Ben Wallace is a 35-year-old NBA big man who is playing like he’s 25. For now.
There’s been a lot of ballyhoo over Wallace, who the Pistons snatched from the jaws of retirement last summer and signed for a league pittance.
The signing was decried, but not by me. But that’s because I figured Wallace could come off the bench when some energy was needed, maybe block a couple of shots, grab a few rebounds, and then sit back down, his night done after 10, 15 minutes.
I had no delusions of grandeur about him. No idea that he’d even be considered for a starting position, let alone be granted one.
But my blessing of the signing came with a caveat.
When a guy is publicly talking about retirement, when he’s already in that “mode,” be careful, because you have no idea when those feelings might suddenly reappear.
Wallace spoke openly after last season, which ended with him as a non-factor with the Cleveland Cavaliers, about hanging up the sneakers. Injuries had frustrated him, as did his time in Chicago, which never met anyone’s expectations—Wallace’s or the Bulls’—after he signed his big free agent contract in July 2006.
But he wanted to give it one more shot, and the idea of doing that in Detroit intrigued him, as it did the Pistons. So I figured, why not?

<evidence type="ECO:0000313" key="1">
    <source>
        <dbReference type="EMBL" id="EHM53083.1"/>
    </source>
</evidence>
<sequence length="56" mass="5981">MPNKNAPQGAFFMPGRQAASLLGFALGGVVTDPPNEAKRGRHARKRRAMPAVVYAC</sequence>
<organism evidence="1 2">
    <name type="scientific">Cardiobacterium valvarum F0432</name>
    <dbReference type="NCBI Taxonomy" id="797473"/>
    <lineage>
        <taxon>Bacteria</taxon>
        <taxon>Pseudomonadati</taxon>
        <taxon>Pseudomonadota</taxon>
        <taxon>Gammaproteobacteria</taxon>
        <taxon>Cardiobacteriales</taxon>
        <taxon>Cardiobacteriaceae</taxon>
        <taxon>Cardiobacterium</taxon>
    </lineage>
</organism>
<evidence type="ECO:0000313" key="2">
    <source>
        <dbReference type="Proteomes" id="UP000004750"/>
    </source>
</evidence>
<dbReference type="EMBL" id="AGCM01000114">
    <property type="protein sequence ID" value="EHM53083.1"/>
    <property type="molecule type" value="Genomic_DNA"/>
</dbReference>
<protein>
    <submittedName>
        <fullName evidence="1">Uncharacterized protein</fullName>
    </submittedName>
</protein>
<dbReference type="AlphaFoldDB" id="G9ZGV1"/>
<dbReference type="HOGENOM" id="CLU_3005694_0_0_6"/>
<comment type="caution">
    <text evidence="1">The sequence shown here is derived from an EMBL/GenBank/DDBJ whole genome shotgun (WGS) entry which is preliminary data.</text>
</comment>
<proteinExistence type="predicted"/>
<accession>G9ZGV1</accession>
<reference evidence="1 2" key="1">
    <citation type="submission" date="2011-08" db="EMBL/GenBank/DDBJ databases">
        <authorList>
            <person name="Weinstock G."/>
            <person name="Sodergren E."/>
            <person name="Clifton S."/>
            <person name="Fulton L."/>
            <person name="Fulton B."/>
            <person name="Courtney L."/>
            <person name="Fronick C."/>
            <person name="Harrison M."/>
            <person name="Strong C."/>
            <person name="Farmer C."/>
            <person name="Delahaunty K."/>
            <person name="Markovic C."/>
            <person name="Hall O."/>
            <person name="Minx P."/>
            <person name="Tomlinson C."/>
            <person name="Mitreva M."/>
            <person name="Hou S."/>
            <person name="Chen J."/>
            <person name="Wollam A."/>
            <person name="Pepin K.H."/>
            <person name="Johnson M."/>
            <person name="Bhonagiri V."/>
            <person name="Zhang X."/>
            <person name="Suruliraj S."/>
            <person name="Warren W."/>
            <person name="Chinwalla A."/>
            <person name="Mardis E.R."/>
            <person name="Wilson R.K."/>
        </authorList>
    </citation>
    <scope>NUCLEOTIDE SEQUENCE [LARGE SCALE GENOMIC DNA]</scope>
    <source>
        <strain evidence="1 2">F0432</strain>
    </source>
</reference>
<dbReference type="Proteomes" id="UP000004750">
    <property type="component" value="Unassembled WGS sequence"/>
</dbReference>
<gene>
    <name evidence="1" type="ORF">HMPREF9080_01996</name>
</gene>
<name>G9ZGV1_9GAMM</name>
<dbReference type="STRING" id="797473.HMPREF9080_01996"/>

Now, after seven games, Wallace is being heralded as “the old” Ben Wallace. Not “an old” Ben Wallace. There’s a difference.
I think it’s terrific that Wallace is giving the team far more than it had ever dreamed when training camp began. He’s back to being Windex personified. He’s disrupting shots and blocking some of them. He’s providing sage defensive advice to the team’s kids. He’s almost, dare I say, a coach on the floor that way.
But he’s playing way too many minutes for my comfort. Not that anyone bothered to ask me.
The NBA season is an 82-game marathon. And Wallace has sprinted from the start, racing out to a big lead.
But refer back to the opening paragraph, please. Ben Wallace is 35-years-old.
Pistons president Joe Dumars subscribes to a theory which has merit, but still makes me shudder at the number of minutes Wallace is logging so far—well over 30 per night, and sometimes close to 40.
The theory says that big men can last longer in the NBA, can play well into their 30s, because they don’t run up and down the court, as a rule, at the same speed as the smaller guys, i.e. the guards. OK.
But 35 is 35. And Wallace is more active than most big men.
Not to be Chicken Little, but let’s see where Wallace’s production is at come February, if he’s still playing 30+ minutes per game. Then, let’s see if he has anything left for a playoff run a couple months after that.
The Pistons’ frontcourt rotation, however, is probably not the same now as it will be down the line. New coach John Kuester still has to see what he truly has. And, in his defense, it’s hard to yank Wallace off the floor when he’s playing the way he is.
“Ben sets the tone for us defensively,” Kuester told reporters recently.
Yes, he does. For now.
And about that retirement thing. Wallace says basketball is fun again, because he’s healthy. Point taken. But what if something becomes the matter with him again this winter? He’s already been in retirement mode once this year.
Food for thought, but it’s unseemly to chew on it now, isn’t it?